Further, several commentators noted that dismissing such a large number of civil servants at the same time could have a significant negative impact on public services and public administration, particularly as there was already an estimated shortage of around 50,000 public servants in health, education and justice sectors.

“We should expect quite a disruption on social service delivery due to lost expertise and experience,” said Prof Gaudens Mpangala of Ruaha Catholic University.

“It is sad to say but the government has approached the issue of fake certificates in the civil service the same way as the anti-corruption crusade. Selective justice is at play. And the people are right to ask why should some people in the same government be forgiven while others are made accountable,” he said.

Dr Hellen Kijo-Bisimba of the Legal and Human Right Centre said to avoid the disruption of social services and to ensure justice is done to all those concerned President Magufuli should have pardoned all who were found with forged certificates and should focus his attention instead on preventing use of fake certificates among future recruits. “The war on fake certificates should be forward looking. A system should be put in place to ensure no one would be employed if they use forged certificates,” she said.

The Tanganyika Law Society (TLS) said they intend to file a case against the controversial Dar es Salaam Regional Commissioner, Paul Makonda, over alleged use of fake academic certificates. TLS President Tundu Lissu said that claims had been circulating widely that Makonda is using another person’s certificate and his real name is Daudi Bashite.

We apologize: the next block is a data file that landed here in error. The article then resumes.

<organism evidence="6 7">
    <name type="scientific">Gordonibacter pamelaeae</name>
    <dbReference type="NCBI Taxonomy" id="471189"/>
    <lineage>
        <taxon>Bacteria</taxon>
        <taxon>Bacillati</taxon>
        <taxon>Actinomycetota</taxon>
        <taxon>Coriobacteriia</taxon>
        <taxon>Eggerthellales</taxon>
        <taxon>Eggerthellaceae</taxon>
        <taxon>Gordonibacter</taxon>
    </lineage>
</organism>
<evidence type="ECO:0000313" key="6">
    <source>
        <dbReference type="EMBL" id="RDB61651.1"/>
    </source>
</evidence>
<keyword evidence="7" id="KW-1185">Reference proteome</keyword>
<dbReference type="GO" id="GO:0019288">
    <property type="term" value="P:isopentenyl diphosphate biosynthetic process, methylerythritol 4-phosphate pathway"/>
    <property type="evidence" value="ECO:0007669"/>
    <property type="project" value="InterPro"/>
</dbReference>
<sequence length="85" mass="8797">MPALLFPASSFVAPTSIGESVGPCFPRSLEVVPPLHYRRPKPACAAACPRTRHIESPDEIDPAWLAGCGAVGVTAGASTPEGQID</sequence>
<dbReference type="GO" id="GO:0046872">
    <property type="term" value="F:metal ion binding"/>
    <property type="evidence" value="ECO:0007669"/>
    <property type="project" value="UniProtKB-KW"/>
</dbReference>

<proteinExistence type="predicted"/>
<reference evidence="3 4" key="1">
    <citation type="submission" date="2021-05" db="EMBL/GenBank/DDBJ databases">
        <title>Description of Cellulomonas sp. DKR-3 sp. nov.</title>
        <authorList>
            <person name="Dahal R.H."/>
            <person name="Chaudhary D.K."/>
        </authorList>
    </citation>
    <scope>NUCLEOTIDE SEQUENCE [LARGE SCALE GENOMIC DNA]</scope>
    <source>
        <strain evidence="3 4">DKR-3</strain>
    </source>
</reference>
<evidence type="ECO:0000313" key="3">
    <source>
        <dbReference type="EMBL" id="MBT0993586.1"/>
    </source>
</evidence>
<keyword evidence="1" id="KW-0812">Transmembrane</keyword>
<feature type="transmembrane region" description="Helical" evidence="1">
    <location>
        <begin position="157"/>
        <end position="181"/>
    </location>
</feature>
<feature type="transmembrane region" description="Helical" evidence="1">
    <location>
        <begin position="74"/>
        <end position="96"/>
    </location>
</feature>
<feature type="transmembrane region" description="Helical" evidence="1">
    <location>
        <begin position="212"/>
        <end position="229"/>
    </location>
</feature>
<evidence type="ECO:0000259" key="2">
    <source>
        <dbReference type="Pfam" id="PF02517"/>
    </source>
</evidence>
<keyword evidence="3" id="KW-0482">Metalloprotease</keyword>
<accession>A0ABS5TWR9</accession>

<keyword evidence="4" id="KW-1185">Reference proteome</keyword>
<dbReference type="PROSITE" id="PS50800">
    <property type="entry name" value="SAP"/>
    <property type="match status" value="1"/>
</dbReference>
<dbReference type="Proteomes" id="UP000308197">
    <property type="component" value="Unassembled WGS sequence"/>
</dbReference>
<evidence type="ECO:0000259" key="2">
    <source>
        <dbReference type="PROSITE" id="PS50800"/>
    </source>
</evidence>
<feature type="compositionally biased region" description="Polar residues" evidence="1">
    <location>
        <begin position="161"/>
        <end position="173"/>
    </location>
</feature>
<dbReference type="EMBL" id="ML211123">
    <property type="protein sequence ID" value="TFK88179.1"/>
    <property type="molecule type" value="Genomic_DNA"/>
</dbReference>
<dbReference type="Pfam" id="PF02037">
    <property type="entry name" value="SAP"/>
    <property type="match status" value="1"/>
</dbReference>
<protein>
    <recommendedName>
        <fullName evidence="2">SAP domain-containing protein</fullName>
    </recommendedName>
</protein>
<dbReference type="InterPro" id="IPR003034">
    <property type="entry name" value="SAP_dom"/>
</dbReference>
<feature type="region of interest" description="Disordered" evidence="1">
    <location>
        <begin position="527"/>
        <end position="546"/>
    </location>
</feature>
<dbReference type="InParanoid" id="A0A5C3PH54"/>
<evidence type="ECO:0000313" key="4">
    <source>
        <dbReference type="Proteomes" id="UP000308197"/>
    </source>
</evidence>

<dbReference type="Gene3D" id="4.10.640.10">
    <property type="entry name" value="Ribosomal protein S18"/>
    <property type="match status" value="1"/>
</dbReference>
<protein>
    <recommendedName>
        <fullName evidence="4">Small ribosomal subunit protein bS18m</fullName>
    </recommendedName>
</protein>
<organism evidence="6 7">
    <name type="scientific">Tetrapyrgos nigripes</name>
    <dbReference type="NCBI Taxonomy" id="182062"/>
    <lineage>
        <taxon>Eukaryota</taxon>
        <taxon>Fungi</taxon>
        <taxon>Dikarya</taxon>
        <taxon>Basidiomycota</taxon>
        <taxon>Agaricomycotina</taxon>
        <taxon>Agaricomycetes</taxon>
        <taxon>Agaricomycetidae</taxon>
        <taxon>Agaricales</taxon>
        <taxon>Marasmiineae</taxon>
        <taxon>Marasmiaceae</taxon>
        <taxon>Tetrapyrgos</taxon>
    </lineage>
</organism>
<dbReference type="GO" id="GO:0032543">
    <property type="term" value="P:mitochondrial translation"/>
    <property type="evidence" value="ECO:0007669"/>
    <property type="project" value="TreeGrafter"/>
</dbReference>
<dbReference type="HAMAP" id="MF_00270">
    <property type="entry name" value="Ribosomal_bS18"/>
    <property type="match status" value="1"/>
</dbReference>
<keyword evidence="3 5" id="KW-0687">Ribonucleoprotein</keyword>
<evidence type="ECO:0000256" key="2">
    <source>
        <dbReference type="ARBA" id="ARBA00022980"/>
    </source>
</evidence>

by Ben Taylor

The power struggle within the opposition party, the Civic United Front (CUF), shows no signs of letting up, with several dramatic incidents having taken place over the past few months. The dispute pits a predominantly mainland faction of the party aligned with former Presidential candidate, Professor Ibrahim Lipumba, against a Zanzibar-dominated faction aligned with the former Vice President of Zanzibar, Seif Sharif Hamad.

The crisis in CUF began last year after Prof Lipumba, who had resigned as chairman ahead of the 2015 General Election, decided to rescind on his resignation. During an extraordinary national congress that had been called to elect his successor in August, Prof Lipumba dramatically forced his way in to the meeting. That did not prevent delegates voting to confirm his resignation. However, the Registrar of Political Parties, Judge Francis Mutungi, dismissed the decision by the Supreme Governing Council to expel him from the party, in a ruling that gave the professor a major boost in his bid for the CUF chairmanship.